“1.10. Posthumanists do not fall into the trap of imagining a society where everything works well. Economic and political theories are as futile as long term weather predictions.”
Robert Pepperell, The Posthuman Manifesto
Angela remained unsurprised. Her creation, Vitor, one-hundred-eighty pounds of chaotic curiosity was, effectively, a child. She was grateful that even though he teetered on unpredictability — the balance-scale tilted by a microgram at most — the two of them survived. The deep sea, hungrily pummeling the extreme edges of the nearly vertical cliffs, would not be claiming them today.
He held the framed photograph of “Small Angela, Small Weiss” entirely motionless, questioning. She smelled the salty sea air and warm sunshine on him. A living sculpture. Angela could picture a Vitor Of Granite, monument to optimists, dreamers, and survivors. The New Age Savant. Would it be engraved: “Mayan Curtain Of Night, Forestalled,” on the base? Angela was pleased with her Vitor’s dynamic range of thought and motion.
Anxiety lifted, Angela grasped Vitor’s hand. Beyond the glass table where his first meal of lemon cookies and clear seltzer water was managed — don’t inhale the bubbles, big guy — they went. She made a mental commitment to provide more appropriate nutrition. She wondered was the lemon cookie act what saved them from Vitor’s initial urges? Did he stage it? Was he that brilliant and quick?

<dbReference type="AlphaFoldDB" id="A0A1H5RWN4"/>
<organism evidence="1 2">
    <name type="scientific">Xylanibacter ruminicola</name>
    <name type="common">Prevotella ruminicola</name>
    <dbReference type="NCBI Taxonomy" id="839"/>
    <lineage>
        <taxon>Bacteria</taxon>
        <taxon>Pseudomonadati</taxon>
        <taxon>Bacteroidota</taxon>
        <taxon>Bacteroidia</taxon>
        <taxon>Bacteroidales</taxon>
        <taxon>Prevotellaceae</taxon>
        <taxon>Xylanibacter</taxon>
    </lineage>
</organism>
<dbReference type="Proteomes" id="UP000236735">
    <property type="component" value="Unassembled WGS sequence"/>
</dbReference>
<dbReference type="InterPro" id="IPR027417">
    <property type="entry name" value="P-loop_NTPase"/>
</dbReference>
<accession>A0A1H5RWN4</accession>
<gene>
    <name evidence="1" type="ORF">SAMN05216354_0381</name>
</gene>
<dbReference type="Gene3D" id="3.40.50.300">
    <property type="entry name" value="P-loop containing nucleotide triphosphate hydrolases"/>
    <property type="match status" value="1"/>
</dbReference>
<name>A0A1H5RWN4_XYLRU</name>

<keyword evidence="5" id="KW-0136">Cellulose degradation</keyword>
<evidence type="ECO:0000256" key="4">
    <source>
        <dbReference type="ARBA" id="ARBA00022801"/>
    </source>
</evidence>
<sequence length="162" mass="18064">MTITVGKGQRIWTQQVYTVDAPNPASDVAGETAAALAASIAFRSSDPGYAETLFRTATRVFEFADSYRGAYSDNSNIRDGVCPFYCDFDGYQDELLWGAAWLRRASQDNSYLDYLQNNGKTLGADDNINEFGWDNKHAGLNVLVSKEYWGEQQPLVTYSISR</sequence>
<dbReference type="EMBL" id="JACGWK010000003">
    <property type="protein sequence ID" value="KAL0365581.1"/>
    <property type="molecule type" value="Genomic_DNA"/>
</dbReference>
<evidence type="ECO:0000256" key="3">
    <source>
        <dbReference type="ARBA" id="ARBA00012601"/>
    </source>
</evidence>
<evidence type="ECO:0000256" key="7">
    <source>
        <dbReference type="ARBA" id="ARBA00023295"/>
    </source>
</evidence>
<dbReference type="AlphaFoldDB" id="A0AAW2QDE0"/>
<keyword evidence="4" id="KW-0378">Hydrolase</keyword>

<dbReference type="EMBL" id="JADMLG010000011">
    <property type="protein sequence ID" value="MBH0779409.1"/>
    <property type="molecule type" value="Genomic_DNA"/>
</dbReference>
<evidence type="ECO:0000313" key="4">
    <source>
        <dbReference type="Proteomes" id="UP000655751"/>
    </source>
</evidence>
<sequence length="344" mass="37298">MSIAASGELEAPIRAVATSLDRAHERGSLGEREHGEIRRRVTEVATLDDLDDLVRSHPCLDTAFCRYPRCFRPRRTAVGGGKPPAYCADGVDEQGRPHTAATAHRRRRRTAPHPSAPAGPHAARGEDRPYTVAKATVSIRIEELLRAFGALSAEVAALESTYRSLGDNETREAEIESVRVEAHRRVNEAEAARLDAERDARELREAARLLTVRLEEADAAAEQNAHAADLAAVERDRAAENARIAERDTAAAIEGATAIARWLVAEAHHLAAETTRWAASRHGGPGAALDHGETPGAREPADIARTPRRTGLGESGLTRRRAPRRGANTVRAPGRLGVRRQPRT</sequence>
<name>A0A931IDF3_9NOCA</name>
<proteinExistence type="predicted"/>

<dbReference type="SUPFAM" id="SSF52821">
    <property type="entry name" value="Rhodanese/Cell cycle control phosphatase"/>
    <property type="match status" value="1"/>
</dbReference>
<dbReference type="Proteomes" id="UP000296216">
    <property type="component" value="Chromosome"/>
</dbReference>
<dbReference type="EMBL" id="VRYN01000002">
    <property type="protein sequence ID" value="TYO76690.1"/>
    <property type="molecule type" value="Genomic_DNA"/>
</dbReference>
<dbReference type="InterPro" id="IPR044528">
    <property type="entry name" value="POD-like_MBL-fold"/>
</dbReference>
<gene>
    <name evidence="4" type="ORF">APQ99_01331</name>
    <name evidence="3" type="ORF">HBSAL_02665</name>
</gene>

Angels. Did God, and the Angels, create Man?
Was she now, Angela, the mother of Posthuman History? Was she, to be, part of the New Age Texts, documented in clusters of patterned electrons, bosons, and prions? Prions were bad — right? Prion disease? Time would learn. Time would tell soon. Time was different these days.
Down the illuminated passage. Into the deeper realms of the cliff-home, her palace of light. Vitor felt safe with Angela. Her frequencies differed from the sea, the white marble, sweet lemon cookies and Polar Bear Seltzer jetting. Angela was transmitting patterns of colors streaming from within her tiny bird-body. Angela was of ions… Aura! That was it, Aura, he thought. Although she was small, Vitor felt calm walking alongside Angela.
Familiar, thought Vitor, the passage was wide. Slightly claustrophobic. Excitement built inside him; surely Angela was bringing him to see the man called Weiss. The rooms to either side were eclectically arranged and furnished. Dark flooring of perfect wood, blacker than a starless night. He feared he might mis-step, and fall so deeply there would be no more earth.
It was longer than its width, a runway, he thought. A new source of worry was creeping up on Vitor. Too many words popping in and out of his consciousness, like that hammer-gopher-game at the circus. Vitor was stressing. Upon departing the main room with the lovely sky and sunshine reverting to tungsten, setting, resting upon the horizon, the words began bouncing off the passage walls wildly!
Fortunately they both made it, before the word-spell set in! “Library,” she said. “Look,” she requested. “Mirror.” What was a mirror? Like a window, it seemed to Vitor. A very large window. Resembling the photograph he firmly clutched in his massive veined, corded, hands. Careful not to crush, destroy Angela’s photo!
A mirror, it seemed, was much like a photograph, but larger.
Vitor gazed upon Angela, and Weiss